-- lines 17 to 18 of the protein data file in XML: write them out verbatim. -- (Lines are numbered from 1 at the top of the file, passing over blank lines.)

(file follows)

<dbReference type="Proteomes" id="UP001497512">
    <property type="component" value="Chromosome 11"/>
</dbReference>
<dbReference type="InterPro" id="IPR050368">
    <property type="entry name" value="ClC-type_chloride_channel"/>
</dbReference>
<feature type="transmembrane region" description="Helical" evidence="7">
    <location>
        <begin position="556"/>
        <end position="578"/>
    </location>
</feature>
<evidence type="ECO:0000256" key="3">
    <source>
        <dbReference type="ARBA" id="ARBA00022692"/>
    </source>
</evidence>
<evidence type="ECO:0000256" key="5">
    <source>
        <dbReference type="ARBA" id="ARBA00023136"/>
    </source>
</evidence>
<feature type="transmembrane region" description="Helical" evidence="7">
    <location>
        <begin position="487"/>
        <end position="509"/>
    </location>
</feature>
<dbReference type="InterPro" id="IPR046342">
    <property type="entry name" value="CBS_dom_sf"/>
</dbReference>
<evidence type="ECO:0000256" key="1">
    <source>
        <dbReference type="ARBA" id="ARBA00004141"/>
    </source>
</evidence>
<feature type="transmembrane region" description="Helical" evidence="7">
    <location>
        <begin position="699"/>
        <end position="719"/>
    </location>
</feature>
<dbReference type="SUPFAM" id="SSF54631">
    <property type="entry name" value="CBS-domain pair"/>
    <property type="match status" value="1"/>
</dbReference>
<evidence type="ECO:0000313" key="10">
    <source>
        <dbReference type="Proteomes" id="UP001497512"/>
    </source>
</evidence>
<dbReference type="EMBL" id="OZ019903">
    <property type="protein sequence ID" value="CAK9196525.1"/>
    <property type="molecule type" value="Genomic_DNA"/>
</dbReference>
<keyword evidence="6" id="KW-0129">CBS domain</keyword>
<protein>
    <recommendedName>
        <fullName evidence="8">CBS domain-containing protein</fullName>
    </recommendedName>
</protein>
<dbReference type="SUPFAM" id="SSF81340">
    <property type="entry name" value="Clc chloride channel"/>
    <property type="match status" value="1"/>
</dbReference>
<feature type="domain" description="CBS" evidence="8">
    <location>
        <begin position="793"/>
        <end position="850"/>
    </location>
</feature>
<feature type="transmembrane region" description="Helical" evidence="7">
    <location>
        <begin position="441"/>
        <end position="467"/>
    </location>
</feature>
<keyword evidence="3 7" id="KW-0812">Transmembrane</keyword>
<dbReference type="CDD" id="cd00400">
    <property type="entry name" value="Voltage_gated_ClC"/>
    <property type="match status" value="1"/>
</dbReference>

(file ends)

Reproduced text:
</evidence>
<evidence type="ECO:0000256" key="5">